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Our visit to Ireland included a hefty history lesson for most of the family members traveling, or maybe a refresher course for some, while others got new details to round out the story.

My husband looooves watching the movie Braveheart.  If it is on cable, it will be on our televisions.  We quote William Wallace often.

“Go back to England and tell them there that Scotland’s daughters and her sons are yours no more. Tell them Scotland is free.”

“Every man dies, not every man really lives.”


William Wallace (through Mel Gibson) was fighting for independence from British rule.  The tragedy ends with Wallace being executed, and Scotland never wins her independence.

When you put it into those terms, the Easter Uprising in Ireland begins to make more sense.  Ireland was ready for home rule.  The British were not ready to concede the island.  Ireland thought it might take advantage of the fact that England was distracted with World War 1, and a group of rebels cooked up the 1916 Easter Uprising.

Our great uncle, Thomas Clarke, was one of the patriarchs involved in the planning.  He had previously been jailed for participating in a bombing campaign in London.  While in jail, he became close friends with another Irish rebel, John Daly.  When Clarke was released some 15 years  later, he married Daly’s niece Kathleen Daly. Kathleen’s youngest brother, Ned Daly, would be the youngest commander involved in the Uprising.

The Daly girls were strong women, deeply involved in the independence movement.  I learned in our visit with cousins that my great grandmother was the oldest of the girls, and was much less interested in fomenting revolution.  There were some strong factions in the country at the time – some who wanted all out war, and others who wanted to try to work within the parliamentary system.  And in our family, we had both.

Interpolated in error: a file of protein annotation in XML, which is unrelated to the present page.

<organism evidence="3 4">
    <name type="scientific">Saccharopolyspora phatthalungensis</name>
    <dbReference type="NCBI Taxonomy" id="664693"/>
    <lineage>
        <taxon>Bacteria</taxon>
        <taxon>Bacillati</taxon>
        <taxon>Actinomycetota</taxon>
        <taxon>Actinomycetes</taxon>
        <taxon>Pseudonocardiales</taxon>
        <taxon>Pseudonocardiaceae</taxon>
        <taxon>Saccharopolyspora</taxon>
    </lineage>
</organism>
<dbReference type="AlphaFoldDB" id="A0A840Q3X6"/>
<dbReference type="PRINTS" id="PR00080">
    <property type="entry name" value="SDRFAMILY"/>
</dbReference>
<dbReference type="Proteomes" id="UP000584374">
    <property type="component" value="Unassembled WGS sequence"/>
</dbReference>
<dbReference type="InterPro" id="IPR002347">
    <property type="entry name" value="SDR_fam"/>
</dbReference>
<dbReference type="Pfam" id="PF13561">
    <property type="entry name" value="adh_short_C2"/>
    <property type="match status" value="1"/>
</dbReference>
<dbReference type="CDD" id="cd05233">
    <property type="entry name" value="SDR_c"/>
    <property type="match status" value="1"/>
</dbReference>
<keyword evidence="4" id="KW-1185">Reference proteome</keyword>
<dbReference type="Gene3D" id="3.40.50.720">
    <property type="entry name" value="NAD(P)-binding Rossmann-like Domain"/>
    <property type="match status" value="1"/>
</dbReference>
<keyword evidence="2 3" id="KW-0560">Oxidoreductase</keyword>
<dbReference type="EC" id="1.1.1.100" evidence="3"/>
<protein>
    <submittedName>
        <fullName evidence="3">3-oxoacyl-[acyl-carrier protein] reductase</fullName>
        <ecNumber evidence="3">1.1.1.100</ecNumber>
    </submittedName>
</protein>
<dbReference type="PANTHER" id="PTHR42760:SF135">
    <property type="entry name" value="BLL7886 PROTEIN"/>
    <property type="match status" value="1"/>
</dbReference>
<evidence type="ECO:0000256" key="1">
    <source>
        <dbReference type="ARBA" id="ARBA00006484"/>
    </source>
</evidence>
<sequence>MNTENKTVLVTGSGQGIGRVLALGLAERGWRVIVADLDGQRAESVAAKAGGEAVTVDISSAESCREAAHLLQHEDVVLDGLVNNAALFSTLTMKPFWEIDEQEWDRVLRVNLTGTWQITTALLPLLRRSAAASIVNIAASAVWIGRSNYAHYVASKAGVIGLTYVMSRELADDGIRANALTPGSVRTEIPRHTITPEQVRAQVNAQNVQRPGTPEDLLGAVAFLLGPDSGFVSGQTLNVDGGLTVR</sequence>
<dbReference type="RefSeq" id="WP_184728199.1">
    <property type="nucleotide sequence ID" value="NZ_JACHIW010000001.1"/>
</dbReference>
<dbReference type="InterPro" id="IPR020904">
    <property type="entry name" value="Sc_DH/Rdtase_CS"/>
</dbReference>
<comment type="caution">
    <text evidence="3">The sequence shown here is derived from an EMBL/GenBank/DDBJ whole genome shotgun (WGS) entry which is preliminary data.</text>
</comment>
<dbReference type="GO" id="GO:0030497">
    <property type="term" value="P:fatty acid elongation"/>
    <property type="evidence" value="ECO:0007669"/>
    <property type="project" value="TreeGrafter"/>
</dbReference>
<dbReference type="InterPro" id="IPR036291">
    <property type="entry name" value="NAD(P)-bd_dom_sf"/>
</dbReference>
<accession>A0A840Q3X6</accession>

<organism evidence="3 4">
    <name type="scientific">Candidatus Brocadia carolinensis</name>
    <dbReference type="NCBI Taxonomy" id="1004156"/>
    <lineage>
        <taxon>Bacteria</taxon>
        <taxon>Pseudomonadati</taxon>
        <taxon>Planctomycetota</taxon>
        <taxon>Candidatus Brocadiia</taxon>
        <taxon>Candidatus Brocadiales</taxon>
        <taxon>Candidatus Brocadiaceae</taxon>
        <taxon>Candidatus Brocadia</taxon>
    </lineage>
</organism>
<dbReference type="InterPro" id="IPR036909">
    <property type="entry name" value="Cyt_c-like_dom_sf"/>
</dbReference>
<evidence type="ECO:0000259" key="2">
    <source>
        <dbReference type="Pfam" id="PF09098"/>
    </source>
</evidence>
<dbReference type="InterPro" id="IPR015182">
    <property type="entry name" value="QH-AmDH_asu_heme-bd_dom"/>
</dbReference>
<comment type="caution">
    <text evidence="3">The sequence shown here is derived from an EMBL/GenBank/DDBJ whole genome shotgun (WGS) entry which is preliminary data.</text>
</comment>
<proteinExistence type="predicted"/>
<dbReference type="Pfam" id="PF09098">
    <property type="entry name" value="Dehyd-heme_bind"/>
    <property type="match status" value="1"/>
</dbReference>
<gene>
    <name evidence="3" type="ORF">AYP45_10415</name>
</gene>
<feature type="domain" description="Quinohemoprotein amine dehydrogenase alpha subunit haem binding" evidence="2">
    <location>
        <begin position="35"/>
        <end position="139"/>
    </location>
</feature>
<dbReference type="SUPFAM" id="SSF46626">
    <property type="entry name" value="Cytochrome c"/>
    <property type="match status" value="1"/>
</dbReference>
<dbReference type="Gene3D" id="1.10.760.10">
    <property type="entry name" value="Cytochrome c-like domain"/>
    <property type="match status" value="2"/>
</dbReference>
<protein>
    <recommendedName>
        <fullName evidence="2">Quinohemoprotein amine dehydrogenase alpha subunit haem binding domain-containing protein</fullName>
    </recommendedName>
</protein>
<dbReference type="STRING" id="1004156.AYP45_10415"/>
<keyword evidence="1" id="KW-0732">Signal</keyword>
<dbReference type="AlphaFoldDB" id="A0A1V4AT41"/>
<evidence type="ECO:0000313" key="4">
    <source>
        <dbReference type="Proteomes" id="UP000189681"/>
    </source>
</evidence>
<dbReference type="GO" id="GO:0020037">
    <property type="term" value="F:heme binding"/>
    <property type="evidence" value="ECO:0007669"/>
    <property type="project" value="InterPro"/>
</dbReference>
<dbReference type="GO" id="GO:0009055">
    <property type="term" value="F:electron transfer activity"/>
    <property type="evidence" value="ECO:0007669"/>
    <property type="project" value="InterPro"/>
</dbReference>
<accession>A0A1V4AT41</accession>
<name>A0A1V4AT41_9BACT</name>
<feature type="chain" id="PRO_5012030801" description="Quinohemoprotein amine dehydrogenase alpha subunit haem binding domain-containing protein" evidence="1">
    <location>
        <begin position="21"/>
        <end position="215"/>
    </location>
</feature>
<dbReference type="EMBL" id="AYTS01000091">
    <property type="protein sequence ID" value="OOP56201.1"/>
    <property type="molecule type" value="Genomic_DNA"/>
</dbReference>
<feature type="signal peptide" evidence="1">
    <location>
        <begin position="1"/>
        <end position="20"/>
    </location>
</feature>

The Easter Uprising did not happen on Easter.  There was a miscommunication between camps involved, and one leader called off the revolt.  On Easter Monday the rebels took the city.  They did not have the full forces originally planned, since many men had been ordered to stand down.  The rebels held out, but were eventually captured.

Sixteen rebel leaders were taken to Kilmainham Gaol in Dublin.  They were held there and executed several days later.  One rebel was allowed to marry his sweetheart before being shot, having a one half hour interview with her, with guards disallowing any physical contact.  Another rebel had been wounded in the Uprising, and was wheeled in through an alternate door, strapped to a chair, and shot.

My uncles, Thomas Clarke and Ned Daly, were shot at the far end of the exercise area.  A cross stands where the executions took place.

The divergent factions became one after the executions took place.  Ireland would be free, and Ireland would wage war until it was liberated from British rule.

The history of Kilmainham Gaol and the Easter Uprising are alive and flourishing in Ireland.  If you are in Dublin, the jail tour is a MUST on your list.  The guides provide rich explanations of the history involved, both in the Easter Uprising, and the earlier potato famine.

In the past, I used to cite Thomas Clarke and Ned Daly for show at places like the Black Rose in Boston.  Their photographs hang on the wall.  I now have a deeper understanding of why they were important, and how their execution crystalized a country’s future.


About Claire Ziamandanis

Claire Ziamandanis is Professor of Spanish at The College of Saint Rose in Albany, NY. Over her 20 years at the college, she has been a champion for study abroad, establishing the first affiliation for Spanish students, and then working with the Study Abroad office to open the doors to students from other majors. Claire loves travel, food, wine and Spanish but not necessarily in that order!

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